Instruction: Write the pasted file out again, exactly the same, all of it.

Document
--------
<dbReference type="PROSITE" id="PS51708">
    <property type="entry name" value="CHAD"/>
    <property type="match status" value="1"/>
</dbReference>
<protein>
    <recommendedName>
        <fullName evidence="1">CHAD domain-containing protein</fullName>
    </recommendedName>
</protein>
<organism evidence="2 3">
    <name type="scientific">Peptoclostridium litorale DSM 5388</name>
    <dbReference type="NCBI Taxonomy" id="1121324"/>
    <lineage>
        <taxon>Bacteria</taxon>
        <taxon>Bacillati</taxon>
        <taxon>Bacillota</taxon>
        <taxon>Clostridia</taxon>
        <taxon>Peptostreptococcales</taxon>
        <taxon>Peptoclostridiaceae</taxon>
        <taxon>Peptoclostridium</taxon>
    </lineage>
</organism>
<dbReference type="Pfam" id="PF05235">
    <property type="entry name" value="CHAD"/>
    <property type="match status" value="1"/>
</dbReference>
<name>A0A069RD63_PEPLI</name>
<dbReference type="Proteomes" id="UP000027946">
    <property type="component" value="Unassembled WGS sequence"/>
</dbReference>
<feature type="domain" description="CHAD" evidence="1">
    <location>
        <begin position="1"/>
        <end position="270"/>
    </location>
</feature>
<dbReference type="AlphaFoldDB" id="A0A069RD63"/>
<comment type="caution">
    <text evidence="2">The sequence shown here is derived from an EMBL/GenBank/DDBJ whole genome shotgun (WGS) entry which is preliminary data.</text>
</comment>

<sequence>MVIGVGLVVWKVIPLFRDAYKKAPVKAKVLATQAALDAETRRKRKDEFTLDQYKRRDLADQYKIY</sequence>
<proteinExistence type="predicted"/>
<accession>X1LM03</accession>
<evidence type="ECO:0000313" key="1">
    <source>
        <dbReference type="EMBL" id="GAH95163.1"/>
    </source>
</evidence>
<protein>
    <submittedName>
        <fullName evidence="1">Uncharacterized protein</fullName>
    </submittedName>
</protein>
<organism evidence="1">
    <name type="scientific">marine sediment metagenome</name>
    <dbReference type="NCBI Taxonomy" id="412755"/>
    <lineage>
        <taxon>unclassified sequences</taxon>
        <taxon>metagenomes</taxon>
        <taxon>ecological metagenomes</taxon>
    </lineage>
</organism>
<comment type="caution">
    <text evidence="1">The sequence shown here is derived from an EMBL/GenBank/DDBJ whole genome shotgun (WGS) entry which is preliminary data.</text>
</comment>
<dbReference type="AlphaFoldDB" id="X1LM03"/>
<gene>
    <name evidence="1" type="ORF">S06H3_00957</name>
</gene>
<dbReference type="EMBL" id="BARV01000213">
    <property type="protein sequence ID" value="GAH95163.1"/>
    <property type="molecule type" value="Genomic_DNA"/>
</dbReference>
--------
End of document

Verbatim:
<dbReference type="PROSITE" id="PS51708">
    <property type="entry name" value="CHAD"/>
    <property type="match status" value="1"/>
</dbReference>
<protein>
    <recommendedName>
        <fullName evidence="1">CHAD domain-containing protein</fullName>
    </recommendedName>
</protein>
<organism evidence="2 3">
    <name type="scientific">Peptoclostridium litorale DSM 5388</name>
    <dbReference type="NCBI Taxonomy" id="1121324"/>
    <lineage>
        <taxon>Bacteria</taxon>
        <taxon>Bacillati</taxon>
        <taxon>Bacillota</taxon>
        <taxon>Clostridia</taxon>
        <taxon>Peptostreptococcales</taxon>
        <taxon>Peptoclostridiaceae</taxon>
        <taxon>Peptoclostridium</taxon>
    </lineage>
</organism>
<dbReference type="Pfam" id="PF05235">
    <property type="entry name" value="CHAD"/>
    <property type="match status" value="1"/>
</dbReference>
<name>A0A069RD63_PEPLI</name>
<dbReference type="Proteomes" id="UP000027946">
    <property type="component" value="Unassembled WGS sequence"/>
</dbReference>
<feature type="domain" description="CHAD" evidence="1">
    <location>
        <begin position="1"/>
        <end position="270"/>
    </location>
</feature>
<dbReference type="AlphaFoldDB" id="A0A069RD63"/>
<comment type="caution">
    <text evidence="2">The sequence shown here is derived from an EMBL/GenBank/DDBJ whole genome shotgun (WGS) entry which is preliminary data.</text>
</comment>

<sequence>MVIGVGLVVWKVIPLFRDAYKKAPVKAKVLATQAALDAETRRKRKDEFTLDQYKRRDLADQYKIY</sequence>
<proteinExistence type="predicted"/>
<accession>X1LM03</accession>
<evidence type="ECO:0000313" key="1">
    <source>
        <dbReference type="EMBL" id="GAH95163.1"/>
    </source>
</evidence>
<protein>
    <submittedName>
        <fullName evidence="1">Uncharacterized protein</fullName>
    </submittedName>
</protein>
<organism evidence="1">
    <name type="scientific">marine sediment metagenome</name>
    <dbReference type="NCBI Taxonomy" id="412755"/>
    <lineage>
        <taxon>unclassified sequences</taxon>
        <taxon>metagenomes</taxon>
        <taxon>ecological metagenomes</taxon>
    </lineage>
</organism>
<comment type="caution">
    <text evidence="1">The sequence shown here is derived from an EMBL/GenBank/DDBJ whole genome shotgun (WGS) entry which is preliminary data.</text>
</comment>
<dbReference type="AlphaFoldDB" id="X1LM03"/>
<gene>
    <name evidence="1" type="ORF">S06H3_00957</name>
</gene>
<dbReference type="EMBL" id="BARV01000213">
    <property type="protein sequence ID" value="GAH95163.1"/>
    <property type="molecule type" value="Genomic_DNA"/>
</dbReference>